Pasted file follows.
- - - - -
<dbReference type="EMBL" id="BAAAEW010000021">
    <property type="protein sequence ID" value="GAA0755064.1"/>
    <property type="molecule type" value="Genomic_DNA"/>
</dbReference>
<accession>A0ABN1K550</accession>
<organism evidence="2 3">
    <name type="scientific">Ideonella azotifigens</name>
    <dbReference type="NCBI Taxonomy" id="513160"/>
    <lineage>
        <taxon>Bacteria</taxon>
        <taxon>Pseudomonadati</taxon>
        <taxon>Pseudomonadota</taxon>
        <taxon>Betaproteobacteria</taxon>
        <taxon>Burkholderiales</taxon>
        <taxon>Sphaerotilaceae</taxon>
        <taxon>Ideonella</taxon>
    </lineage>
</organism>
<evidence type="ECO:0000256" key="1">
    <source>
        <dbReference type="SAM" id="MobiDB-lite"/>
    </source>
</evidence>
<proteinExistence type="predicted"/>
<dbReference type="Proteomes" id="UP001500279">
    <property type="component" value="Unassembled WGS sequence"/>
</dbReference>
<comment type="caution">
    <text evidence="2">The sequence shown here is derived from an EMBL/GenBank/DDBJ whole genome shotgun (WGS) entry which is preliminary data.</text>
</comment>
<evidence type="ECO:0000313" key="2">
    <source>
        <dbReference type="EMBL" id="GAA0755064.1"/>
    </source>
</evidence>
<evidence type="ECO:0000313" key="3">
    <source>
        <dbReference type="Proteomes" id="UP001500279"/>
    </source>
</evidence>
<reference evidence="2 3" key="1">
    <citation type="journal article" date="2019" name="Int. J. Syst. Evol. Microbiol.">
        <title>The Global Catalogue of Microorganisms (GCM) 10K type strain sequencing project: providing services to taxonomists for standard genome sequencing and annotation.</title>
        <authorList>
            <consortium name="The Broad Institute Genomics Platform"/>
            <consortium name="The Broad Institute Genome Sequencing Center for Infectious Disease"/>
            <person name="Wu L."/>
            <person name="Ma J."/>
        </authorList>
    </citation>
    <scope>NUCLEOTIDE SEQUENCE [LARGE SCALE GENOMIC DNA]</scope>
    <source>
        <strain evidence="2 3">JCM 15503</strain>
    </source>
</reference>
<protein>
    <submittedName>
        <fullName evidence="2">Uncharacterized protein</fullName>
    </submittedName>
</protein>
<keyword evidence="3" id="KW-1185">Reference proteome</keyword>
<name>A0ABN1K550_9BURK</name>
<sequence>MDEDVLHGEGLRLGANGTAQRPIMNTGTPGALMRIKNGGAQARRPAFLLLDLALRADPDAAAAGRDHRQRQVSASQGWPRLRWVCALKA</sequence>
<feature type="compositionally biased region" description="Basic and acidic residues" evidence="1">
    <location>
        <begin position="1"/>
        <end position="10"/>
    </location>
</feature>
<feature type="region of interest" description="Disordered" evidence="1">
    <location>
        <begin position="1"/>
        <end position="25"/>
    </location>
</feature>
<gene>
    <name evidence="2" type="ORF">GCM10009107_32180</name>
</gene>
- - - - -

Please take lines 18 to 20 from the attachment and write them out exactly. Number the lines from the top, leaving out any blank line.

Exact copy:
</organism>
<evidence type="ECO:0000256" key="1">
    <source>